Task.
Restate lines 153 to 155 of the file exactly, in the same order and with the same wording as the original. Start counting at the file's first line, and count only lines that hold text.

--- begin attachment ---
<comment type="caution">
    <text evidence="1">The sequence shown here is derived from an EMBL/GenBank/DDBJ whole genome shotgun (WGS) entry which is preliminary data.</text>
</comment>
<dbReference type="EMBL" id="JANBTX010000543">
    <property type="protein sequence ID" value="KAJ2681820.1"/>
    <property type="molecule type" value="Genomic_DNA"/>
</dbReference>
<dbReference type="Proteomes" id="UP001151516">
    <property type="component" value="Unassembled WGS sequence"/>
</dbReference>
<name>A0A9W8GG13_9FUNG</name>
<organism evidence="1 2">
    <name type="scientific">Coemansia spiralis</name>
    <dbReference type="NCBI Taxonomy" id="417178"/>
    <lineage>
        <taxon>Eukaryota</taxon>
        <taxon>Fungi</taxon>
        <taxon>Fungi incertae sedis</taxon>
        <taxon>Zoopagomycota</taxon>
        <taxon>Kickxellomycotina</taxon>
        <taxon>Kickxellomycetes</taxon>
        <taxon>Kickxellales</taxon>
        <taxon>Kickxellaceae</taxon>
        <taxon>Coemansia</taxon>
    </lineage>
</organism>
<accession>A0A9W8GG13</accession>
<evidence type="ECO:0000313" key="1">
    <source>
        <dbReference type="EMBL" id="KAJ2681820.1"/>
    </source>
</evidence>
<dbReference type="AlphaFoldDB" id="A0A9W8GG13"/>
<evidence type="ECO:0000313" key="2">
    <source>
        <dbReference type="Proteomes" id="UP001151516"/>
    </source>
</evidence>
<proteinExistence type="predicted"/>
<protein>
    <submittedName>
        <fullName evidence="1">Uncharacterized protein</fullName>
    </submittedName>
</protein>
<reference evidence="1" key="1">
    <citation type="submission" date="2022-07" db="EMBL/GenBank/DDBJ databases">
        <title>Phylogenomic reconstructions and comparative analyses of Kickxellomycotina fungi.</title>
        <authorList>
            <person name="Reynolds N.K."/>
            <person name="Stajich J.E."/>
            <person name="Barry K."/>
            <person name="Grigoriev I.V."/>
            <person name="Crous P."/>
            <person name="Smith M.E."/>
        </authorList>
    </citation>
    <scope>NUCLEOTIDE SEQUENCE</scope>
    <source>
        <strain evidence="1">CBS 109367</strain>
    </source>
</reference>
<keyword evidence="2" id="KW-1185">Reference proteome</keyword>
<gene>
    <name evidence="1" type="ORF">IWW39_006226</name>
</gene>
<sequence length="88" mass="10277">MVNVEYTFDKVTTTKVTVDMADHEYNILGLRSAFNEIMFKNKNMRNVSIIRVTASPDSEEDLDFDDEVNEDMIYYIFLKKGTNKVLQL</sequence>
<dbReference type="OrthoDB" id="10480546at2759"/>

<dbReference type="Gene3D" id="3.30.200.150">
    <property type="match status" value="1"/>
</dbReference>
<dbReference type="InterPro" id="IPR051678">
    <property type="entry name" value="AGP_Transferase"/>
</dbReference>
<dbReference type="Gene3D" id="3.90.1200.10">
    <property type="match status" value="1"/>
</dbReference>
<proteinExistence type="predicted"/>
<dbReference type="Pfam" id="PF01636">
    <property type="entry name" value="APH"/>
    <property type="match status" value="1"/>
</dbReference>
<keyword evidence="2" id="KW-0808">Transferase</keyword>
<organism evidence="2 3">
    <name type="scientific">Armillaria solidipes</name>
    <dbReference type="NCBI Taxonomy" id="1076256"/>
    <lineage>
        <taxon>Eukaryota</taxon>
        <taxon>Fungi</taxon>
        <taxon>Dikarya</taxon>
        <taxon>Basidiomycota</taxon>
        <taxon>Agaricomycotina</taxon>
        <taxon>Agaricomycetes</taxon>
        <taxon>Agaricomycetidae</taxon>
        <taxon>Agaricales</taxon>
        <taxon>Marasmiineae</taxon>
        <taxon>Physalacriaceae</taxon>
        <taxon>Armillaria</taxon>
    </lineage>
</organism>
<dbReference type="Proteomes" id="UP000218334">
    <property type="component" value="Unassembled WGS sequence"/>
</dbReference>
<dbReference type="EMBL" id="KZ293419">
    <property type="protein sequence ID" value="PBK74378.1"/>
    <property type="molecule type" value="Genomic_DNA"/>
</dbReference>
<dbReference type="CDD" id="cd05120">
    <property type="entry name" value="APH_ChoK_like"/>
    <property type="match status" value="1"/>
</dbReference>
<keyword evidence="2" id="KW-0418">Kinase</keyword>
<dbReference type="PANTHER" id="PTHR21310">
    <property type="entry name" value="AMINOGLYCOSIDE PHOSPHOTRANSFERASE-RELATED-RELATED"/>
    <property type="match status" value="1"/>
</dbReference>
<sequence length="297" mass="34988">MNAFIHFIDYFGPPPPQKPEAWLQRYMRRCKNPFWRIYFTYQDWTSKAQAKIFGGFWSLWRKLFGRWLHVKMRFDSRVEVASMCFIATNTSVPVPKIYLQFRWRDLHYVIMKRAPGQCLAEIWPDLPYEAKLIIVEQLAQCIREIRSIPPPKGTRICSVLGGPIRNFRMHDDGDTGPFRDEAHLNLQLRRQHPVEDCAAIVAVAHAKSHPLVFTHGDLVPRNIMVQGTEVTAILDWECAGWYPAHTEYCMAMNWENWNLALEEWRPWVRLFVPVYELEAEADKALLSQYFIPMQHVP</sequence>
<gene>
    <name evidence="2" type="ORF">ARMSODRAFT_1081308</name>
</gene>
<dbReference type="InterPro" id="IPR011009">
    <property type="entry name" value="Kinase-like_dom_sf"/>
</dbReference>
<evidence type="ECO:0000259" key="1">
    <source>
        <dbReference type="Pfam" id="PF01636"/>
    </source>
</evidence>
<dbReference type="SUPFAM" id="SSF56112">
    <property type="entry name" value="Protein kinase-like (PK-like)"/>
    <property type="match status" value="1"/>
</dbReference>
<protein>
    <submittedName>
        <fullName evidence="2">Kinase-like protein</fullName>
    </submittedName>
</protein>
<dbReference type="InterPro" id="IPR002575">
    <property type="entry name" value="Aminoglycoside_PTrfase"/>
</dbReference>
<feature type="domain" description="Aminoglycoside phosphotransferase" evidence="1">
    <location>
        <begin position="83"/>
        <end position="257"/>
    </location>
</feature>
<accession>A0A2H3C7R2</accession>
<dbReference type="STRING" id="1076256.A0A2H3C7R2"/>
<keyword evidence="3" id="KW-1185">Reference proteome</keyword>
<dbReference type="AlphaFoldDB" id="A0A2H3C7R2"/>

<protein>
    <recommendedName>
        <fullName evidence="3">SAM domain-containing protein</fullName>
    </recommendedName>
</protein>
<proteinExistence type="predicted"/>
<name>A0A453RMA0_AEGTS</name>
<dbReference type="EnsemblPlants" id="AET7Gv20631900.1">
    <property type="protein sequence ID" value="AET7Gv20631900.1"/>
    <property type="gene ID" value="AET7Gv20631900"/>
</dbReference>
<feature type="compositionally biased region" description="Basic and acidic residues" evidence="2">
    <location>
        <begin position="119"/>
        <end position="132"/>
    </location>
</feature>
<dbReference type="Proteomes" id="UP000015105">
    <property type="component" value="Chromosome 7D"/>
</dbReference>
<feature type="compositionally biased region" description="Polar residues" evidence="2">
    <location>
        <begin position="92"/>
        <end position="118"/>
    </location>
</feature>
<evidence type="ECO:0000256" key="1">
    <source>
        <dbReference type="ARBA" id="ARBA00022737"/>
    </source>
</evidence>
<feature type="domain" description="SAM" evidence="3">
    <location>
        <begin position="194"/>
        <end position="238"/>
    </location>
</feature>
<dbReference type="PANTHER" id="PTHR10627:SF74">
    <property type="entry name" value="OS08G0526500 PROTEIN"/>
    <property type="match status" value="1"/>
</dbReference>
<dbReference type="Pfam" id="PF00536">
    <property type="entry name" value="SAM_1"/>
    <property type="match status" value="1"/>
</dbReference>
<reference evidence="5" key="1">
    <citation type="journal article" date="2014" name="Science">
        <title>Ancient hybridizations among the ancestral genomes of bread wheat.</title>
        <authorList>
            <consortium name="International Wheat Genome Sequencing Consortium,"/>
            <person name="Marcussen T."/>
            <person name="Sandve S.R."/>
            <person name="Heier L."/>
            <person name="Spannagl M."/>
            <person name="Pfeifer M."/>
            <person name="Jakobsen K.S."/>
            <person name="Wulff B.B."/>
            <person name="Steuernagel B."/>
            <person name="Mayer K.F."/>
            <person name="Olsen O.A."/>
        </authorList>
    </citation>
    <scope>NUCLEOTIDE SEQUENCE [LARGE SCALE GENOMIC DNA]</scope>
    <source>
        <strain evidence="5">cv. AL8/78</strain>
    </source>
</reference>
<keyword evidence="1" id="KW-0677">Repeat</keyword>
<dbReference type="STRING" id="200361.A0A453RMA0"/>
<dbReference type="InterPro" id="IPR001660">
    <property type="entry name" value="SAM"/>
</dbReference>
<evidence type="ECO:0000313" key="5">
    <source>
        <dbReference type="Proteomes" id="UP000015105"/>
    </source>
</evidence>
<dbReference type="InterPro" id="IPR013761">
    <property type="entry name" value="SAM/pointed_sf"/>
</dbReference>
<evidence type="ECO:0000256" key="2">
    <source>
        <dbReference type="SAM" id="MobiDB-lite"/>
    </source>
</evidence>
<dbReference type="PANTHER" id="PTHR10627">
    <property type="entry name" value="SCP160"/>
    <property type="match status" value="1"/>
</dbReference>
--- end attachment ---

    </recommendedName>
</protein>
<proteinExistence type="predicted"/>